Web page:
Farm Progress

Life is Simple: Baling twine and baling wire are not the same thing — especially when it comes to making repairs in the pouring rain.

Jerry Crownover

June 6, 2017

2 Min Read

I always believed my father could fix absolutely anything — if he only had access to enough baling wire.

Growing up on the farm, I would encounter dozens of baling wire repairs every day. Broken door hinges would become workable once again after Dad’s application of the rusty, old fix-it material. Most all of our gates fastened shut with baling wire. Exhaust pipes on cars, trucks and tractors were attached with baling wire. Machinery gears were held in place with the material, and my first car ran the last 50,000 miles of its life with a front stabilizer bar fastened securely with baling wire.

Dad seemed to have an almost endless supply of the wire, and I thought that was odd since we never (at least in my lifetime) owned a hay baler that used wire. The mystery was solved one day when I accompanied my father to a farm sale and the auctioneer failed to get a $1 bid on a pile of used baling wire big enough to fill the bed of a pickup truck. “I’ll give you 50 cents,” Dad yelled out.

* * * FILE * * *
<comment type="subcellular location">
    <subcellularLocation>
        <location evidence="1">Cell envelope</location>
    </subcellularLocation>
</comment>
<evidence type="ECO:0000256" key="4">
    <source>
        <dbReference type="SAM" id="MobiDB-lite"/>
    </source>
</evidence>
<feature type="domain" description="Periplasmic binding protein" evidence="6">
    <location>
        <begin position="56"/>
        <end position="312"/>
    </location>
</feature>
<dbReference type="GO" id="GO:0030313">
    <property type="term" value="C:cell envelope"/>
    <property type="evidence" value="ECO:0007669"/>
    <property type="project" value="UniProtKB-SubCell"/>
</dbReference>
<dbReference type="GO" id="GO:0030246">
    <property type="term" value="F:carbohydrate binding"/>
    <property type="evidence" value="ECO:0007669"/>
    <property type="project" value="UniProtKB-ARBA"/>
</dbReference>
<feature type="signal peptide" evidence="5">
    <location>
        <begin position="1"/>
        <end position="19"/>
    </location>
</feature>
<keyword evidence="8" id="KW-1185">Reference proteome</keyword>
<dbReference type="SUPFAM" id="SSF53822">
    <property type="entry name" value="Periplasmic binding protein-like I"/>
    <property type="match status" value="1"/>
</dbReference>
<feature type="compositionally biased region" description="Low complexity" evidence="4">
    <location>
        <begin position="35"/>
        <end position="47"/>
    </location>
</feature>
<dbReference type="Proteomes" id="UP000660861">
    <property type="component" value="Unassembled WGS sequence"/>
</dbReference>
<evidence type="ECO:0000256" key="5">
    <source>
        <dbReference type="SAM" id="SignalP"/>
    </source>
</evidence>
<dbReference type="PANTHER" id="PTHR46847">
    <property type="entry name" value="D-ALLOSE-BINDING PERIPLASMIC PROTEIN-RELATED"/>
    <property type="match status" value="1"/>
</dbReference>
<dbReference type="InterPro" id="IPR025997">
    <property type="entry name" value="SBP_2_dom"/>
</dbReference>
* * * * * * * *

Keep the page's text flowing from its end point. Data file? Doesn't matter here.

“Sold,” announced the good colonel. That pile lasted Dad the rest of his life.

I did not inherit my dad’s genius at fixing things with what’s lying around, but … I try. A few weeks ago, before the floods began, a strong windstorm blew down one of the downspouts from the corner of our home. The 25-foot piece was bent and twisted beyond eye-pleasing repair, so I had to special-order two pieces to replace it. While we were waiting (it’s been five weeks and we’re still waiting), the flooding rains began and, without a downspout, the runoff from the eave trough poured in behind our siding and began to flood the lower floor of our house. Temporary and emergency action had to be taken.

In the pouring rain, I straightened out the two long sections that were bent, enough so that I deduced they would carry water. I then melded the two together into one long piece with enough duct tape to repair a NASCAR racer. With that accomplished, I jammed it up into the eave trough opening and secured the bottom section to the corner of our wooden deck with baler twine, not wire, and two more rolls of duct tape. It held … for that rainstorm.

In a couple of days, all my handiwork came apart, so I repaired it the same way again to weather even more rain and flooding. When my masterpiece came apart the third time, leading to more wet carpets and a questionable attitude from my wife, she asked, “Why can’t you fix that thing so it will stay put?”

“I could,” I answered calmly, “if I only had a pile of baling wire.”

Crownover writes from Missouri.

About the Author(s)

Jerry Crownover

Jerry Crownover raises beef cattle in Missouri.

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